Help! I’m a victim of revenge porn

Found out someone you trusted has shared naked photos or videos of you online? You may be panicking and feel utterly betrayed, but there are some practical steps you can take to get them taken down. The Mix talks you through revenge porn.

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Here's what to do to get them down

I can’t believe this has happened to me!

First things first – don’t blame yourself. However these images got online, you’re not to blame. You’re a victim of bullying, and you’re also a victim of crime – revenge porn.

There are ways to tackle rogue photos and videos of yourself online, and ways to avoid getting into the situation in the first place. Here they are.

How do I get these naked photos removed?

You may feel ashamed, but it’s important to tell someone what’s happened. This is a deeply distressing thing to go through, and you shouldn’t go through it alone. Remember, none of this was your fault! You’ve done nothing to be ashamed of. Only the person who breached your privacy and trust should feel ashamed of their behaviour. If you can bear to, tell your parents or a trusted friend – whoever you feel most comfortable confiding in.

The law is on your side – so use it

So called ‘revenge porn’ is now illegal. Under this law, anyone who “distributes a private sexual image of someone without their consent, and with the intention of causing them distress” could end up with a two-year prison sentence.

If you were under 18 when the photos were taken…

Legally, the person who did this is breaking another law because you were underage when the photos were taken (the law considers it to be an ‘indecent photo of a child’). Even someone keeping them on their phone/computer counts as ‘possession,’ and texting it to a mate or posting it online counts as ‘distribution’. These are serious crimes with hefty jail sentences.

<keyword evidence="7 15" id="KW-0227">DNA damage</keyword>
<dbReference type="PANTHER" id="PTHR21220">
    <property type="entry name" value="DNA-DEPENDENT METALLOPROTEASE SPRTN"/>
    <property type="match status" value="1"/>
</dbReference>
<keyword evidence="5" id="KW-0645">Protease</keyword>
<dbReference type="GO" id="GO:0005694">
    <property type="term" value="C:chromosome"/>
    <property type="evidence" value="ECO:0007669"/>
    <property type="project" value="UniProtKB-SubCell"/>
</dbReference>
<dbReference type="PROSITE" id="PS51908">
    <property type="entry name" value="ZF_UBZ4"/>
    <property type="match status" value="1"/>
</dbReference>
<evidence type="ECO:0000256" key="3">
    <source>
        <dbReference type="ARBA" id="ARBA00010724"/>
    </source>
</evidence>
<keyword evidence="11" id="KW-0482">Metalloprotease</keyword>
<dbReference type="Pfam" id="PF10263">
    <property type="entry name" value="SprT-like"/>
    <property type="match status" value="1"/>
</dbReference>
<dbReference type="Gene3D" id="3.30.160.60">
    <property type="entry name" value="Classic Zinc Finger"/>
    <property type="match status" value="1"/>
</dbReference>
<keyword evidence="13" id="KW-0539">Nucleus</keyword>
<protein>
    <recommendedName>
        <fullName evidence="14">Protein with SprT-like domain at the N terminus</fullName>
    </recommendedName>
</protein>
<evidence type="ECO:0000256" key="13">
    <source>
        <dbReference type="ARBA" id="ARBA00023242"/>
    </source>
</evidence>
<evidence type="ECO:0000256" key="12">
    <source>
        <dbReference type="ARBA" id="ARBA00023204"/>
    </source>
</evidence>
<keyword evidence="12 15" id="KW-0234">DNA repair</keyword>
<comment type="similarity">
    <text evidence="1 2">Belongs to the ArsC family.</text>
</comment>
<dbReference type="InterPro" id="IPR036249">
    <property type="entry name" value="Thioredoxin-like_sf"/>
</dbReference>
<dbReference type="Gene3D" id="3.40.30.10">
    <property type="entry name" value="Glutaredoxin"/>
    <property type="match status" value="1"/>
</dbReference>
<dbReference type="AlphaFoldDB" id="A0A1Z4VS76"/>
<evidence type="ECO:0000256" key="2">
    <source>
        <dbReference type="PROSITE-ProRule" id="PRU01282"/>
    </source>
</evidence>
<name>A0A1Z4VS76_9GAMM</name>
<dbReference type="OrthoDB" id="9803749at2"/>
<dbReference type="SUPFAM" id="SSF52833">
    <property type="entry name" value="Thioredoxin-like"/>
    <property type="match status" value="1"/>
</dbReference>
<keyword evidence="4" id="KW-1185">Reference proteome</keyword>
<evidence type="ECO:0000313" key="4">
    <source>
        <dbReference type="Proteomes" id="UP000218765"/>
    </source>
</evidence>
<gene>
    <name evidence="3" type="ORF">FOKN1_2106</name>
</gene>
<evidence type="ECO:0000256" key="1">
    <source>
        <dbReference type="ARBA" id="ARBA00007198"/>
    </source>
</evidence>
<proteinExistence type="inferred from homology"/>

• Report the image to the website in question and untag yourself if you’re able to.
  • Contact the person who first shared the image and ask them to take it down, as well as provide a list of all the people they’ve shared it with and sites they’ve uploaded it to.
  • Say you’ll contact the police if they don’t do this. You can get your parents to send a letter to their parents if that feels less scary.
  • Ring the Revenge Porn Helpline for free, confidential support on 0845 600 0459. They’ll be able to help minimise the reach of your photos. You can also email them on help@revengepornhelpline.org.uk.
  • Make a report to the Internet Watch Foundation here and let the website know you’re doing this. They’re breaking the law by hosting these photos, so you can threaten them with legal action too.

And if you were over 18?

It’s tougher to get stuff like this taken down. However, it’s worth trying. “It’s hard to prove you were definitely over 18 when a photo or video was made. Therefore, it’s worth contacting the site directly and claiming the images are child pornography – even if they weren’t,” says Jennifer Perry, an e-crime expert. “Tell them you’re going to call the police unless they take them down.”

Appealing to the website owners’ softer side might be a better approach initially. “Often just pleading: ‘I was young and stupid, please take it down’ will get the images removed,” says Jennifer. “The more you talk to the website owner yourself, the better.”

You too can call the Revenge Porn Helpline for advice (see above).

I want whoever did this to me to get punished. How do I report revenge porn to the police?